It’s important to prequalify any real estate prospect you receive. Without going through the prequalifying process, you could end up wasting time working with a prospect that isn’t qualified to buy a home.
One of the most important steps in the process is the mortgage preapproval. When a prospect has a preapproval letter, this can help give you confidence that they can actually get to the closing table.
When you’re working on prequalifying real estate prospects, there are some important things you want to do and some things you to avoid doing. Let’s look at both.
The Dos of Prequalifying Real Estate Prospects
1. Start with a Simple Conversation
The process of prequalifying any new prospect should always start with a simple conversation. Usually, if you start with a conversation, your prospect will give you a good idea of where they are at in the process. It doesn’t take very long to get a good view of a potential client’s financial picture if you keep the conversation casual.
2. Get More Information
Of course, prospects don’t always give you a clear picture just through conversation. It’s best to get more information when prequalifying real estate clients. You want to have a process you use for this part, as it can be difficult to ask the personal questions you need to ask.
Some prospects will have no issue showing up with proof of income and a preapproval letter from a mortgage company. Others think they will easily get approved simply because they have decent jobs. Also keep in mind the difference between a mortgage pre-qualification letter and a preapproval letter. A pre-qualification letter can be easily obtained online without the more in-depth determination and proof required by a lender.
Helping your new clients understand that most sellers will require a preapproval letter can move you in the decent right direction. Starting with a simple question, such as will you be getting a mortgage or paying cash can help. If your prospect states they will use a mortgage and they have not spoken to a lender yet, it’s a good time to recommend a lender.
3. A Standard Questionnaire is Helpful
Using a standard questionnaire as a part of the process can be very helpful. This can give you most, if not all the information you need to ensure you can make the right decision when working with new clients. Of course, you want to make sure you follow the Code of Ethics and Standards of Practice from the National Association of REALTORS.
4. Discover the Motivation
Buyers should have a good motivation for buying a home. Maybe they want to move out of renting, downsize, invest in real estate, or they are relocating to the area. There are many good reasons to buy a house.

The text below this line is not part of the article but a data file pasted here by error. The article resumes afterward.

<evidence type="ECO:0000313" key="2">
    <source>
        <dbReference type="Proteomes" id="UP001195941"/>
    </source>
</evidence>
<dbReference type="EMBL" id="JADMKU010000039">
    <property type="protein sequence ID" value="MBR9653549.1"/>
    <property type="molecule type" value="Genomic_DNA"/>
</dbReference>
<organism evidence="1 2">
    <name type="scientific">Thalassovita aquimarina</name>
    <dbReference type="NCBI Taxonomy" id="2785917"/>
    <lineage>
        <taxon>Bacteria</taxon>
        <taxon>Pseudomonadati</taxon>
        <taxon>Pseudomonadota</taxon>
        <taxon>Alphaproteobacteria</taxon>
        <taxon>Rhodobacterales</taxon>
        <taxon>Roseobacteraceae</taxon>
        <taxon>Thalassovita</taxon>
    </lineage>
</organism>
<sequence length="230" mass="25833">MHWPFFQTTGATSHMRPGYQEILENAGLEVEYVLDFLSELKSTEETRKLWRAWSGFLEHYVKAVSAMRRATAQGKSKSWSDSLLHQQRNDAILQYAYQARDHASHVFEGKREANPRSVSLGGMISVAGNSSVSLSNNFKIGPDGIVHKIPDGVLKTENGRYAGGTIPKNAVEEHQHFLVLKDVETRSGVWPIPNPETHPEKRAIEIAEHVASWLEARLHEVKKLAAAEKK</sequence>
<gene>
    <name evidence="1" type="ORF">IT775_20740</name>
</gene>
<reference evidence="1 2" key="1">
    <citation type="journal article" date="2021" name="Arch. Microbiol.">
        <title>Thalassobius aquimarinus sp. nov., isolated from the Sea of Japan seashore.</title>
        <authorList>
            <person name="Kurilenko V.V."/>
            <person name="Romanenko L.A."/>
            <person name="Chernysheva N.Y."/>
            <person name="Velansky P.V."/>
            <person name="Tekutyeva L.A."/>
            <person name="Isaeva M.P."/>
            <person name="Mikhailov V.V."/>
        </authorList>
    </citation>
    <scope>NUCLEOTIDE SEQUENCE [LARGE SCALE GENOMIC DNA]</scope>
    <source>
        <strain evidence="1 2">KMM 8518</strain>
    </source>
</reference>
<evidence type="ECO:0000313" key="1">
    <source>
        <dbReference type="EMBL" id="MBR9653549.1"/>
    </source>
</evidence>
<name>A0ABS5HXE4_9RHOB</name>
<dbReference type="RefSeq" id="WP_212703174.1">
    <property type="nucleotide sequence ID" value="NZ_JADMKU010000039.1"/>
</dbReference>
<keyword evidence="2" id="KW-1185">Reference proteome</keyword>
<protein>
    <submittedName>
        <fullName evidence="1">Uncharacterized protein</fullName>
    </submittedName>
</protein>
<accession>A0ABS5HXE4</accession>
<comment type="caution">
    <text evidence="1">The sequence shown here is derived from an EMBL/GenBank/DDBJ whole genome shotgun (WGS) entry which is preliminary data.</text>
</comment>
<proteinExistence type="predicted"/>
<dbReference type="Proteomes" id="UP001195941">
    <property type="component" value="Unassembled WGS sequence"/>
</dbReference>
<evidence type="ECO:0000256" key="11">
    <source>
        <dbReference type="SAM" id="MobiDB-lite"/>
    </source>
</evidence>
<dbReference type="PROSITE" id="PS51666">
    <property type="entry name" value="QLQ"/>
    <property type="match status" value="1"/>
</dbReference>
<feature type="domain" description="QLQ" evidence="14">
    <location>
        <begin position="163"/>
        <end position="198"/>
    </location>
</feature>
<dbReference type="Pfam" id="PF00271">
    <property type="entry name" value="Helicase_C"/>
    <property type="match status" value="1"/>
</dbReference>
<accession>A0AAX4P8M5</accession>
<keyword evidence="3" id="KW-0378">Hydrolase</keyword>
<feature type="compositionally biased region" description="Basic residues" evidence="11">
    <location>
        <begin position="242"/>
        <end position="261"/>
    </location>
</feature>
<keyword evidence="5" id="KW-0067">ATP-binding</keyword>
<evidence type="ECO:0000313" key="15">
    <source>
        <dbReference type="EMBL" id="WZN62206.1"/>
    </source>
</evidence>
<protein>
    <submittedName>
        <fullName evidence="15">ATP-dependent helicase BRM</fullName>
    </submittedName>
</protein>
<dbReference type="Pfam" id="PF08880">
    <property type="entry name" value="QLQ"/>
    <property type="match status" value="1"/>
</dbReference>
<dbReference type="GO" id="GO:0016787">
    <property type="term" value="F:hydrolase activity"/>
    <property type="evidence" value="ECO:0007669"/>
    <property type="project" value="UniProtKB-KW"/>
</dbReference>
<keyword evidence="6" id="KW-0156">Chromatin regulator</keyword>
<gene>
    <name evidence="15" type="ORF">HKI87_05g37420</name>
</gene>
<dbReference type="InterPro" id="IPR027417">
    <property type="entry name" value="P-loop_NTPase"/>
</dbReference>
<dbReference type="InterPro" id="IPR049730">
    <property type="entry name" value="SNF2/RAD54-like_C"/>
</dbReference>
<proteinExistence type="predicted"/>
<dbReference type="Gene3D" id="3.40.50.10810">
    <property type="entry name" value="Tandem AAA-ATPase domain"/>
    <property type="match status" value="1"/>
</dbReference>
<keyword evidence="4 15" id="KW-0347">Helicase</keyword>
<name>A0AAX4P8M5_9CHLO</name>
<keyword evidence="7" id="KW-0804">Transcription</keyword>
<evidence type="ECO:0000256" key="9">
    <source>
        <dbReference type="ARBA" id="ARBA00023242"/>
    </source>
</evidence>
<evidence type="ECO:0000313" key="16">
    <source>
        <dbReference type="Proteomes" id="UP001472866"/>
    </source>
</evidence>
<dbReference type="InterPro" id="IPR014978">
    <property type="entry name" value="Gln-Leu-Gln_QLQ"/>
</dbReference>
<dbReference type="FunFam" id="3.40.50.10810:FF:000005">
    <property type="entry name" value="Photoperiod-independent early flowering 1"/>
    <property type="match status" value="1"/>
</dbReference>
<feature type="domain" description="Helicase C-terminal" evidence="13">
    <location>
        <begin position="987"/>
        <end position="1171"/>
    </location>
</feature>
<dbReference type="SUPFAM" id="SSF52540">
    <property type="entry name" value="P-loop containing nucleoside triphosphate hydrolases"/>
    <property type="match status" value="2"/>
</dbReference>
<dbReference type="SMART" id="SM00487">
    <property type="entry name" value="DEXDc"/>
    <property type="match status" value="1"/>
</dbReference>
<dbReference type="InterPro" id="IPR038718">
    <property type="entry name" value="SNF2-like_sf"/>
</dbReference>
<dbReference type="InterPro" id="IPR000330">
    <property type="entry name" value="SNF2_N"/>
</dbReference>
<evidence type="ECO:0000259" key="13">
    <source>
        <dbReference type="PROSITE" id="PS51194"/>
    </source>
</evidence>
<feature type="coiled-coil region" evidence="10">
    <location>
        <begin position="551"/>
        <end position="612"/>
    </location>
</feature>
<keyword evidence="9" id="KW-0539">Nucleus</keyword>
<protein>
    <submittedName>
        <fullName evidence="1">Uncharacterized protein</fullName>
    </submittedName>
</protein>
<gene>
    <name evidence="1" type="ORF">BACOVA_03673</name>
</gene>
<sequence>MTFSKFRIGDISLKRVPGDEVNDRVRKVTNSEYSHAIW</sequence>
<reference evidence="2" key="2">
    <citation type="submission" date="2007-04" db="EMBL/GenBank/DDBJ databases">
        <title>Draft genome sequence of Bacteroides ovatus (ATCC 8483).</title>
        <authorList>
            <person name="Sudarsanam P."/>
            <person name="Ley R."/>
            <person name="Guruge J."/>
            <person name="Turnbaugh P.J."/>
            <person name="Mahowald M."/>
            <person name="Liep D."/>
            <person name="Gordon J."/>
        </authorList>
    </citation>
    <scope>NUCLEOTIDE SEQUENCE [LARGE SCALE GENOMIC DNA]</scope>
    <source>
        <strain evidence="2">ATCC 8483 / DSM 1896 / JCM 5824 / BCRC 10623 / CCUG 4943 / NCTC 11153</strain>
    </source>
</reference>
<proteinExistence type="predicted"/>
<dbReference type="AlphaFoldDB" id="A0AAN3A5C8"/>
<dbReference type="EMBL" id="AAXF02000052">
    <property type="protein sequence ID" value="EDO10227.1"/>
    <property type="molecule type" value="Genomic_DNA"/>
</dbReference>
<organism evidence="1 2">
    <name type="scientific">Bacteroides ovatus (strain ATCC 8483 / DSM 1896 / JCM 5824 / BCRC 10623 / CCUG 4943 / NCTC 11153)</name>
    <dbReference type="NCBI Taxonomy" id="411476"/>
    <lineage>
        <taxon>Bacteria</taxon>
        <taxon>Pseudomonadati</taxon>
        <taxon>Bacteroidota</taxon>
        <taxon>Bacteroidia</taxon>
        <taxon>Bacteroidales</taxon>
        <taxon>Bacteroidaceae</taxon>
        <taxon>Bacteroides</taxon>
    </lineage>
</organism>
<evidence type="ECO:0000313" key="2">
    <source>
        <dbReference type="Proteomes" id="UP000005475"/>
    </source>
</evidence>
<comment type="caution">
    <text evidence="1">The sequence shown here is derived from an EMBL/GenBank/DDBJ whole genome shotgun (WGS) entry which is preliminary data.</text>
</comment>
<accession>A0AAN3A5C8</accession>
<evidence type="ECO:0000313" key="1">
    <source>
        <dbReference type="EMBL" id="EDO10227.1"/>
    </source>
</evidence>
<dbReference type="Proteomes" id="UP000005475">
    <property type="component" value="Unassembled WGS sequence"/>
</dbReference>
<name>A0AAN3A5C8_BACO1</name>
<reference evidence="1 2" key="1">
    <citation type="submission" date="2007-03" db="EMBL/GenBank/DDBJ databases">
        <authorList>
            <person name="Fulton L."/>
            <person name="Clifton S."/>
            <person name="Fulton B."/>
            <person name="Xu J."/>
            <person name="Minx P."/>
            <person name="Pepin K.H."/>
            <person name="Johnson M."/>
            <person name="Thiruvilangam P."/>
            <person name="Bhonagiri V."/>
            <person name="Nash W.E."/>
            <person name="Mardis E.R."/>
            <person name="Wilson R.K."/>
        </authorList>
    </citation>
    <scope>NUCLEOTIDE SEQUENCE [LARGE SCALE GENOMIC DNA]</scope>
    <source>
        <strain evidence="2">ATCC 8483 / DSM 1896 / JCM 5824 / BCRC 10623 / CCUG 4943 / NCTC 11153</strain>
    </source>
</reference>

When you find out the motivation of a buyer, it can help you prequalify them. Some potential buyers will just waste your time, as they are not really looking to buy. You want motivated buyers that have a good reason to buy a home.
5. Identify the Decision Maker
When working with couples, you want to figure out who the decision-maker is early on. This can help you with prequalifying clients and will likely happen pretty quickly. Identifying the person making the decision in the couple will help you when it comes to closing the sale.
The Don’ts of Prequalifying Real Estate Prospects
1. Make Assumptions
It’s easy to make assumptions or judge a potential buyer, even if they are saying everything you want to hear. Maybe the potential buyer reminds you of a client you had that was hard to work with or wasted your time. This doesn’t mean they will do the same thing.
Keep your assumptions to a minimum when prequalifying real estate prospects. As long as the prospect is motivated to buy and has the financial ability to buy, they might just be the best client you’ve had in a while.
2. Over Screen Your Prospects
There are times when a deeper dive into a potential buyer’s finances is necessary. However, if you take the screening process too far, you could lose good prospects. Make sure you ask the right questions and gather the necessary information, but don’t go overboard.
A good rule of thumb, if the buyer will have to provide the information to the seller, you can ask for the same information to prequalify them. This may be a bit different from the average housing market to the luxury market. It can also vary with cash transactions vs. mortgages.
3. Discount a Prospect that isn’t Qualified Right Now
It’s common for real estate agents to move on from a client that doesn’t qualify right now to buy a house. However, this prospect could go through credit counseling and do the work to become a well-qualified buyer in 3 to 12 months.
If you can help them get there, they will likely trust you when they do buy a home. Recommending the right credit counselors, lenders, and other helpful options can go a very long way.
There are many things you want to do when prequalifying real estate prospects and things to avoid. Make sure you have a good screening process to help you avoid the time-wasters.